I bought my LX100 to replace an ageing Canon S95. Of course, it’s not in the same league.Yesterday evening I replicated a night shot I took with the Canon last week in Covent Garden. The LX at ISO 1600 IQ easily outperforms the Canon at 800. The large aperture and rapid AF is great for street snapshots (a large part of why I bought it as the Canon S95 was constantly frustrating me with its limited aperture and slow AF) and, as I’ve found in a couple of short photowalks to and from the office, enables me to get shots that just wouldn’t have been possible with the S95. Using the LX reminds me of the ad campaign that Nikon ran in the lead up to the release of the Df.

    The choice of aspect ratio is also a surprising boon. This is also available on the Canon but you have to go through menus so I never took an interest. The easy availability of four choices right there on the lens does add another creative dimension to consider every time you see something to shoot. In fact this is one of the great things about it that sets it apart; everything you need is to hand using buttons or dials. And it has many features that are found on serious dSLRs; like focus or release priority, for example.

    And also AF-ON! This is what clinched it for me. I have a D700 and D300s and only ever shoot using the back button. It’s great that the LX can be configured to do this.

    This is going to be the ideal companion for a forthcoming weekend trip to NYC.

    (I didn’t have to sell the cat either (we don’t have a tortoise) or any of the kids. I haven’t told the wife. I tend to acquire equipment quietly and if she even notices she doesn’t say – though it was rather obvious when I got the D700 that I now had two large, pro bodies where there used to be only one; but she didn’t seem to mind…)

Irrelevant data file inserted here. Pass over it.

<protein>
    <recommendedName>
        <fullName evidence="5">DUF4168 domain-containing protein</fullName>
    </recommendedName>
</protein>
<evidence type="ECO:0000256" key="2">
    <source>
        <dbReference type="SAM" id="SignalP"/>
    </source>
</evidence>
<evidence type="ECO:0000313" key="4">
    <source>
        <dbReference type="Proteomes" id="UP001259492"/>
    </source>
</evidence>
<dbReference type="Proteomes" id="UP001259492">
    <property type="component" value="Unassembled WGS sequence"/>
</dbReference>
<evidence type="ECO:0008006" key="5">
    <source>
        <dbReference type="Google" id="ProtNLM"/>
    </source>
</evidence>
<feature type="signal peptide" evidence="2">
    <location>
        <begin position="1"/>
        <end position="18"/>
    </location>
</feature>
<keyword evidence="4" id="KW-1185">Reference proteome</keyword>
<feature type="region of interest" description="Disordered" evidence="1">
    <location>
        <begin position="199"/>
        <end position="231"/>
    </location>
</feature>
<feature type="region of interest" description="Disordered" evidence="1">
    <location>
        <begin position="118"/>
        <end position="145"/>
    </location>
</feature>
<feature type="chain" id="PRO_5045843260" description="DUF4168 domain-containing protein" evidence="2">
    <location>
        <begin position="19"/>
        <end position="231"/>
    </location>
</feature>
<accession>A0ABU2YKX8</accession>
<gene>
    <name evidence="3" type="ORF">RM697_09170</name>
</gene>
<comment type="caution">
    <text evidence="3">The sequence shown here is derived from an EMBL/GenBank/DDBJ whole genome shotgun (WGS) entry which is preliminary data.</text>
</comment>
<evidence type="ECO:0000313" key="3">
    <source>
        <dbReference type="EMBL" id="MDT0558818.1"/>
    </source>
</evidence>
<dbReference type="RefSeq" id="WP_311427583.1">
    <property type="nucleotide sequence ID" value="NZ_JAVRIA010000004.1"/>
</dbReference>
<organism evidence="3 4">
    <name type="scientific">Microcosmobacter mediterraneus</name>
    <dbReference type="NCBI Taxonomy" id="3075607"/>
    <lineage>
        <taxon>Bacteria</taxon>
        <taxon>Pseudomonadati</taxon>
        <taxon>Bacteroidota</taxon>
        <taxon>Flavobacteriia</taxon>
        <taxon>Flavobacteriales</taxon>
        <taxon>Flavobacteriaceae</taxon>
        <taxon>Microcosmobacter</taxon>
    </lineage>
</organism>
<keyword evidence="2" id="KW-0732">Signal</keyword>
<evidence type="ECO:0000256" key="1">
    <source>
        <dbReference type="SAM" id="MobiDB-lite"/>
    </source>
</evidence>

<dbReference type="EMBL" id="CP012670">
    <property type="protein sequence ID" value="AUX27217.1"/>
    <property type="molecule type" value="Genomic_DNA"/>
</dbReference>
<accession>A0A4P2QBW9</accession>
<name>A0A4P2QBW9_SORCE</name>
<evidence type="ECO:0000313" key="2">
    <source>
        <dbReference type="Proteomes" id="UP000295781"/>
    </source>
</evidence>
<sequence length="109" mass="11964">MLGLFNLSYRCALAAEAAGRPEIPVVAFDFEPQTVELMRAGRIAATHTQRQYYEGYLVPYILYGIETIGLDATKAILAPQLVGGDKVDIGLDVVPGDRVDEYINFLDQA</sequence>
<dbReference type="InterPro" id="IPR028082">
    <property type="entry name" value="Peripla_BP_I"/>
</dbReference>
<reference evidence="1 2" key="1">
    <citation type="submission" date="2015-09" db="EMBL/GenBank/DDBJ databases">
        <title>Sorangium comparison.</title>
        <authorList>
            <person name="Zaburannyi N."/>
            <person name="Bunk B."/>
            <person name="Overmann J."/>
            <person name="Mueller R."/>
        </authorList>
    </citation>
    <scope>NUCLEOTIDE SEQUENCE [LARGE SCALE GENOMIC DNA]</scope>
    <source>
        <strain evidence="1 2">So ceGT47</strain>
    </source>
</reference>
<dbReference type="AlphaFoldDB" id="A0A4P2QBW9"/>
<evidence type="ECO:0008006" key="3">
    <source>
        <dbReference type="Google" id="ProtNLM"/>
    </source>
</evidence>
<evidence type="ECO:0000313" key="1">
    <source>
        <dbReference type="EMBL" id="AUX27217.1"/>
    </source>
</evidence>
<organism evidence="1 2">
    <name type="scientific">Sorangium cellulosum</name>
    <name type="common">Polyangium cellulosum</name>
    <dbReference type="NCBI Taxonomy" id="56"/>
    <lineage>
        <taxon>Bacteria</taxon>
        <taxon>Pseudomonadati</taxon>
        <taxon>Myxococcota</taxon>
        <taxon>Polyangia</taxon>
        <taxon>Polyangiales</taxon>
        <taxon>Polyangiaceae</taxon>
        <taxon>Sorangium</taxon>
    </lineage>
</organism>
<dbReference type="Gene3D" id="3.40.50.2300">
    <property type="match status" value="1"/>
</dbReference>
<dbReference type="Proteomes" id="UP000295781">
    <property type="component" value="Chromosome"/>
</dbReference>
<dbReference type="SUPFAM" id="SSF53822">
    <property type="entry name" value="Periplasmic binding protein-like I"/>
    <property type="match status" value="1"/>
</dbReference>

• Thanks for the Review! I’d like to ask you if the iq of the LX100 is as good as the one of the X100s. I’m really interested in the Panasonic Lumix LX100 because of the zoom but i love my fuji x100s and the IQ is simply amazing there. So id change only if the IQ is equal. What would you say?

    Thanks for your reply

    Greetings

    Nils

  • Moose Borrowdale

    I have a Panasonic LX3 and it has been one of my favourite cameras. It was my first taste of a digital camera with manual controls. However, although the picture quality was brilliant for a compact, pushing up the ISO led to lots of noise that wasn’t particularly attractive. As the LX5 and LX7 arrived, I was tempted to upgrade but could never really justify it on a very limited budget at the time. However, in my quest for quality, manual control and love of street photography, I took the plunge with an inheritance and bought a Fuji X100s as there was nothing to touch it in my view in terms of quality, looks and ease of manual control. Until this one arrived.
    I loved my LX3 so much (and still do), I would seriously consider buying one of these beauties as a major upgrade. The zoom would be a bonus. It sounds like a great camera to carry round in your pocket and I can’t wait to try it out. However, I hope it’s rubbish so I don’t feel tempted to sell my tortoise to fund the purchase, even though I don’t need it. But I hear it talking to me in my dreams – fast lens, zoom, big sensor, small form, 4K.
    As a maths student and after some initial calculations I have come up with a formula which seems to work for me:
    LX100 + (want x 2) – tortoise + difficult explanation to wife = click Buy Now button